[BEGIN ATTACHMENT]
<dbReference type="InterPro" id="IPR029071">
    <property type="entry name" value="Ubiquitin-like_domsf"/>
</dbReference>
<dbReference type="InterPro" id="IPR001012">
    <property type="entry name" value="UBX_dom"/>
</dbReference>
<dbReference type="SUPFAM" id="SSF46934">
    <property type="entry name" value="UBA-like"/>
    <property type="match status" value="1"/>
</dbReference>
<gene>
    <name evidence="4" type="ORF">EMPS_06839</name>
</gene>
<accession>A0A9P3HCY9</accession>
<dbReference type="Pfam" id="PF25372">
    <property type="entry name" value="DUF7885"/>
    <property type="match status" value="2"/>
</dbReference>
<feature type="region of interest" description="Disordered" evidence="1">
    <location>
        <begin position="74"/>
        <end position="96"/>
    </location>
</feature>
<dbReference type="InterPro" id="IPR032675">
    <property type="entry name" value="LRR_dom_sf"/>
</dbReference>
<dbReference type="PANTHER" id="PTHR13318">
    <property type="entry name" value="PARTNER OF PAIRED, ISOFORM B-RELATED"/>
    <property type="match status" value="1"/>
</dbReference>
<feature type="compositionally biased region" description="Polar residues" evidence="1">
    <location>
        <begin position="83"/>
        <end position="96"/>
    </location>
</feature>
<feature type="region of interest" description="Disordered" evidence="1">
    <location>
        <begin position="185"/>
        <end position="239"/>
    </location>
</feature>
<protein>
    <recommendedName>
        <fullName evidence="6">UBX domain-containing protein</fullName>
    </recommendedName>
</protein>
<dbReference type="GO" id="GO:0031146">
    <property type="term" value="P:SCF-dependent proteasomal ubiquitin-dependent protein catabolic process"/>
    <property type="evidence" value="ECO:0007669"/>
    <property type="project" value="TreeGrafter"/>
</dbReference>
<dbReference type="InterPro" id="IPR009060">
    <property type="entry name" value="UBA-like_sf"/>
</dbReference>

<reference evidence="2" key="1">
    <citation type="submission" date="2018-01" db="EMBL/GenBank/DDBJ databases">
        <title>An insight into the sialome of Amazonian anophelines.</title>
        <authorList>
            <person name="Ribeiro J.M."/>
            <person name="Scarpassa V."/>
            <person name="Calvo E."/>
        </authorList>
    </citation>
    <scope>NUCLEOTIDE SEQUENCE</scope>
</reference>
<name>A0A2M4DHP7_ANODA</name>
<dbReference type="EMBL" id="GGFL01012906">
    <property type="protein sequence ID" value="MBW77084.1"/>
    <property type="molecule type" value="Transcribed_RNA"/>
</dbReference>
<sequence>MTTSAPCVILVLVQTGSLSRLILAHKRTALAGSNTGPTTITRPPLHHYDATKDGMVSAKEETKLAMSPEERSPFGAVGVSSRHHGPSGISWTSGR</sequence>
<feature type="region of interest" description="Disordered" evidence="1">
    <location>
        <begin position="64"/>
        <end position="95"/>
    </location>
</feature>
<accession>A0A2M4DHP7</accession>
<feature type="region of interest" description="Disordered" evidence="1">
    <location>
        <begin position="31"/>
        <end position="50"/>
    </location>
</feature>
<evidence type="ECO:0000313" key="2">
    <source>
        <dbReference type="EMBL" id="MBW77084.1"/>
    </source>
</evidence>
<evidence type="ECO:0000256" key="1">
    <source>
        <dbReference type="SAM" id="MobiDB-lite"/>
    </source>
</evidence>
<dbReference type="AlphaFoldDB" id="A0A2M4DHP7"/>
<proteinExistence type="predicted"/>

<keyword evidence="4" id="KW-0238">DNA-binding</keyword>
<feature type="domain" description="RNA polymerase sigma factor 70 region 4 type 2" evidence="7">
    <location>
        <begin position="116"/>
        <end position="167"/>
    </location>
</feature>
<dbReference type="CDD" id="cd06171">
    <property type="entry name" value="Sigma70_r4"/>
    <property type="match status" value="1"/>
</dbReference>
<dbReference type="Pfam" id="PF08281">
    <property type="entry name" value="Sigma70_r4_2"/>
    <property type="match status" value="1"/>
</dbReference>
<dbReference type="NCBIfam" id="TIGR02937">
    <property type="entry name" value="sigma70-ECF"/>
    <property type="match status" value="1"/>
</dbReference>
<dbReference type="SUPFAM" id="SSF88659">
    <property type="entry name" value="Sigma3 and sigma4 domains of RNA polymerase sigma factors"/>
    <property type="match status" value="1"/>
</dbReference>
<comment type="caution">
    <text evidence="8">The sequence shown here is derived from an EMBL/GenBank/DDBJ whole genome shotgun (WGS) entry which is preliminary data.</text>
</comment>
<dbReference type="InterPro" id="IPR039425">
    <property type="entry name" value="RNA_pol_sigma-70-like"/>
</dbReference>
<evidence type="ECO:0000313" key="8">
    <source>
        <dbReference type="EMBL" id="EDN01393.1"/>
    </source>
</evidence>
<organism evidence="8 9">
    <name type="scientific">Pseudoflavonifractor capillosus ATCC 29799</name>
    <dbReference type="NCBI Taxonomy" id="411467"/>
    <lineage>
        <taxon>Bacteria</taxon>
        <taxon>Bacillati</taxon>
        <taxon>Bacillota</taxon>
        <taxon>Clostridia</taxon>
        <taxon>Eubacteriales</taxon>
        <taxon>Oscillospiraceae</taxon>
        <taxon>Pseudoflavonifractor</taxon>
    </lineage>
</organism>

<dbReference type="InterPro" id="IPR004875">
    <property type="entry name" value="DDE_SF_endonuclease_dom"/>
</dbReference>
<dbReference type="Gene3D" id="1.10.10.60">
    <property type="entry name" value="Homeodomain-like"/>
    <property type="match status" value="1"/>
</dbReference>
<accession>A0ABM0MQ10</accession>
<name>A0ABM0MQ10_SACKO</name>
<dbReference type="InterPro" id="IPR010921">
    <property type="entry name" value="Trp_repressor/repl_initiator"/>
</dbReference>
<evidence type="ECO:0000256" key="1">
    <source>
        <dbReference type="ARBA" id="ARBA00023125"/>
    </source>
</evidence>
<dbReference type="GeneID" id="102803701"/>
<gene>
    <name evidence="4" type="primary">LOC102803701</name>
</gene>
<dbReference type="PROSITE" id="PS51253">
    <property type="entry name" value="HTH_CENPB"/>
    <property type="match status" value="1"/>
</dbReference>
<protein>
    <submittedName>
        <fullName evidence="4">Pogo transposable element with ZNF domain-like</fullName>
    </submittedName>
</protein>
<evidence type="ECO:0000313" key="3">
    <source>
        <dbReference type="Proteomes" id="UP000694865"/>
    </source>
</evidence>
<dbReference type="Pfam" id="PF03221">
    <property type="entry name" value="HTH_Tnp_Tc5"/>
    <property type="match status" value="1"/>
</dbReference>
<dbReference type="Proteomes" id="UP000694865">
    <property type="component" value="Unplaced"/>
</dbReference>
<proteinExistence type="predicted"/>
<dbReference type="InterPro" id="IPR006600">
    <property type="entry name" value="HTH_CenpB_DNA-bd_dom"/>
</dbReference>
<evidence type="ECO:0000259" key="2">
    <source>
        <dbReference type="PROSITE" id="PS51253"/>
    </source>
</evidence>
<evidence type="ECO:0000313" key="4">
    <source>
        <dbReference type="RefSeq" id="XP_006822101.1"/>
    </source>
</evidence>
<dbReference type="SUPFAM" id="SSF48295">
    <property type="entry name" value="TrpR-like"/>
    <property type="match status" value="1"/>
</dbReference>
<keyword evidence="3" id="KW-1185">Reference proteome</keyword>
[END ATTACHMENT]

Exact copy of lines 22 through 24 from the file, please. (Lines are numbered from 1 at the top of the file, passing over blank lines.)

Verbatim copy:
        <end position="96"/>
    </location>
</feature>